"Dancing with the Stars" pro Mark Ballas heads back to camp, chimes in on upcoming season

Mark Ballas performs at the Revd Music & Dance event with Mark Ballas at Palace Hotel on Dec. 16, 2013 in, San Francisco. Getty Images

For Mark Ballas, it's time to head back to camp.

The "Dancing with the Stars" pro-dancer plans to spend the next six weeks shedding those extra holiday pounds (12, to be exact) so he can be ready for the upcoming season.

He has no idea which professional dancers will be asked back or which celebrities will take a turn on the dance floor for season 18. That call will likely come in mid-February. But he's getting ready regardless. To get in shape Ballas takes a lot of dance classes (he hates running), lifts weights and works out on the elliptical. He'll sometimes go on the occasional hike, too. As for his diet, Ballas. 27, will have a juice in the morning, a power salad for lunch and then another juice for dinner -- all for the next five weeks.

And the Emmy-nominated dancer is doing it all smoke-free. A smoker since he was 16, Ballas quit smoking cigarettes last year and says he’s feeling better than ever.  

"There was a time I was dancing somewhere and I was feeling out of breath, a little out of shape," he told CBS News. "I had never felt like that before. Every dancer under 22 thinks they're invincible...'Oh, that would never happen to me.' And it did."

The feeling wasn’t very drastic, Ballas says, but it was "enough for him to notice."

"I really wanted to put a stamp on this and not do it anymore," said Ballas, who grew up around smokers; his mother, grandmother and uncle -- not to mention a lot of his friends -- were all heavy cigarette smokers.

"I grew up in England so it was very accessible. My mom traveled a lot and she'd bring back those huge duty-free cartons for my grandma and I would constantly be taking them," he recalled.

Up to a pack a day at times, Ballas attempted to quit cold turkey, which worked for a while. But eventually decided he'd be better with a routine and some help. In the end, Ballas did Blueprint to Quit, a nicotine replacement therapy, which combines the patch with various other resources and support.

He noticed a big difference last fall during season 17 of "DWTS" when he was paired with singer Christina Milian. "I didn’t have to take breaks. You don’t smell like an ash-try," said Ballas. "The biggest thing I noticed was saving time...especially if you smoke a pack a day…All that was gone. I can come in and was focused. And stamina and cardio was much more improved from the previous season."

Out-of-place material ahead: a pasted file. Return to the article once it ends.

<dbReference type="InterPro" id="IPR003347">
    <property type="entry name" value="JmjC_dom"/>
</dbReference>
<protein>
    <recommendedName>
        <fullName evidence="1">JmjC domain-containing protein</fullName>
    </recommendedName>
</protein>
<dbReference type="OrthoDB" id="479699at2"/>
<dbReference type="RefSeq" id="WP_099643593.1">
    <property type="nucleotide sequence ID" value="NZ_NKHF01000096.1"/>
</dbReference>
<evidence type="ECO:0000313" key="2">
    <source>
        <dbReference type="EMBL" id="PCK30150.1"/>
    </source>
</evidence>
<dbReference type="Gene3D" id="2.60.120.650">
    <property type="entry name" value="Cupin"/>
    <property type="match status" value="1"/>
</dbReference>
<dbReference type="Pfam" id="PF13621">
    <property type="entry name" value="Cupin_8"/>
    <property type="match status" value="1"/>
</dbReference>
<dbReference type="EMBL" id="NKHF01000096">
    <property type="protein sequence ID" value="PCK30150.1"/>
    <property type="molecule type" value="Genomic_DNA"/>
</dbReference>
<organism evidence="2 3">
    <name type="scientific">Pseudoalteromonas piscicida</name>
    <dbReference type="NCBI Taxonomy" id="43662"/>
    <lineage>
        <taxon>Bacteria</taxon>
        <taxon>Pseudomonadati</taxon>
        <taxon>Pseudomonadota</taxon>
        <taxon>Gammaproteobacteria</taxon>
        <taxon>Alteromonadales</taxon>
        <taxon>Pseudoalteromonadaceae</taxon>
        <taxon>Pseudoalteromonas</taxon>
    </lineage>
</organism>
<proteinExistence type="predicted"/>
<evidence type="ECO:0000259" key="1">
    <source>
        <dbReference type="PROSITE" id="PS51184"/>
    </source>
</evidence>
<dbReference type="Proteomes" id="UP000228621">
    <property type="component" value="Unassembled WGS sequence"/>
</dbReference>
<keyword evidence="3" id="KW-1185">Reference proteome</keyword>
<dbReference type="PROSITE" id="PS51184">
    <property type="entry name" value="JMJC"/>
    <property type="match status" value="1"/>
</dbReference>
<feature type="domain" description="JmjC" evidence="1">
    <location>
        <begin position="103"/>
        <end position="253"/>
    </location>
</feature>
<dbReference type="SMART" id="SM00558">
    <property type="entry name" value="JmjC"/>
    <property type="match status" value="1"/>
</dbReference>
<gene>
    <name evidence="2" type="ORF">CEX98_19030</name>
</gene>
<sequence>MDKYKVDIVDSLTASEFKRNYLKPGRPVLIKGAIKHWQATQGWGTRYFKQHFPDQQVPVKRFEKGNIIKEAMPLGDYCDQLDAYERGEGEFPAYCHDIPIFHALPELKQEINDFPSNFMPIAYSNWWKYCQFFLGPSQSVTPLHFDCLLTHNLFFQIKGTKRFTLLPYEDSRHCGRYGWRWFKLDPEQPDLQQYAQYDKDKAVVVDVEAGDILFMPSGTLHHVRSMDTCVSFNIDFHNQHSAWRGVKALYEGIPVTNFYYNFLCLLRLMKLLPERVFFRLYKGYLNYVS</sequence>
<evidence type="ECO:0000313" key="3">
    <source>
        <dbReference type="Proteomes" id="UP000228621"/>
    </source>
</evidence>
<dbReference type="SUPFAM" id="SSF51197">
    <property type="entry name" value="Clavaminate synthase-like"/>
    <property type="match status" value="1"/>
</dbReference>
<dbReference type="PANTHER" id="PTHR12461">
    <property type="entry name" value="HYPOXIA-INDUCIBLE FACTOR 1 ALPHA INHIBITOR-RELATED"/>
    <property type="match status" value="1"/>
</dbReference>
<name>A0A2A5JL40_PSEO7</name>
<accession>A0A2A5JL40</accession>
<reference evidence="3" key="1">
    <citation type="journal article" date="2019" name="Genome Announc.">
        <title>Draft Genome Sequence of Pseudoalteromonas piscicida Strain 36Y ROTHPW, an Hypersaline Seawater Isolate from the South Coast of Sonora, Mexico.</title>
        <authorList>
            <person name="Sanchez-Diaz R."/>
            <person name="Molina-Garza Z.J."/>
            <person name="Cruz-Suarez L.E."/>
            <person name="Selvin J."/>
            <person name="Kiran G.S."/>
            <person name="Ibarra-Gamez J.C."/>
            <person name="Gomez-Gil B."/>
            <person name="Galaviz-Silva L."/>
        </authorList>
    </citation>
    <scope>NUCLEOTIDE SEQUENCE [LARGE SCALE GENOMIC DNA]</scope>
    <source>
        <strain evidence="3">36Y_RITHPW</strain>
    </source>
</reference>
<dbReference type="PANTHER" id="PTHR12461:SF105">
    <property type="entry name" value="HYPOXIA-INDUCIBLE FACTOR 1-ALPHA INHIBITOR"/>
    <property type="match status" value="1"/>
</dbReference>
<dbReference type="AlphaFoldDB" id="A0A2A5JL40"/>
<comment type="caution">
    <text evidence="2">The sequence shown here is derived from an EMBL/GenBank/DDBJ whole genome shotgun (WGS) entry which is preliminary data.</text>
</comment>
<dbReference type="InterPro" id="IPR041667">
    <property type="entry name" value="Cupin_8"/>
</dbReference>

Looking ahead to next season, Ballas hopes the “DWTS” producers continue to push boundaries and toss in new twists. “I always love when they switch it up,” he said.

When asked who he'd like to see join the show, Ballas said, "Jennifer Aniston, though I don’t think she’d ever do it," he said. "I'm a huge Ellie Goulding fan. She can move. I went to her show and she’s really good. And she’s in really good shape…She might be awesome if she’s got some time off of tour."

Now on television for nearly a decade, "DWTS" has features a host of celebrities over the years and still pulls in decent ratings. Ballas says he thinks the celebrity contenders' "genuine struggle and overcoming of obstacles" is what keeps the show on the air.

"You see these people that you're already familiar with do. In this society, people put celebrities and athletes up on a pedestal because you see them in one light – you see them onstage doing art, on TV, or on the field playing sports. Then when you see them [on 'DWTS'] and they’re like, ‘I may have bitten more off than I can chew here.' People find that fascinating," he said.

When he’s not prepping for the show, Ballas can be found in the studio or performing every couple of weeks in Los Angeles. And yes, he even tosses some dance moves into his live show. A guitar player since the age of 9, Ballas has just begun putting the finishing touches on his solo album, a mix of pop music -- infused with elements of funk and Latin.  

"It makes you want to move," he said about the album, which also features a few slower songs that "sweet and sexy."

Comments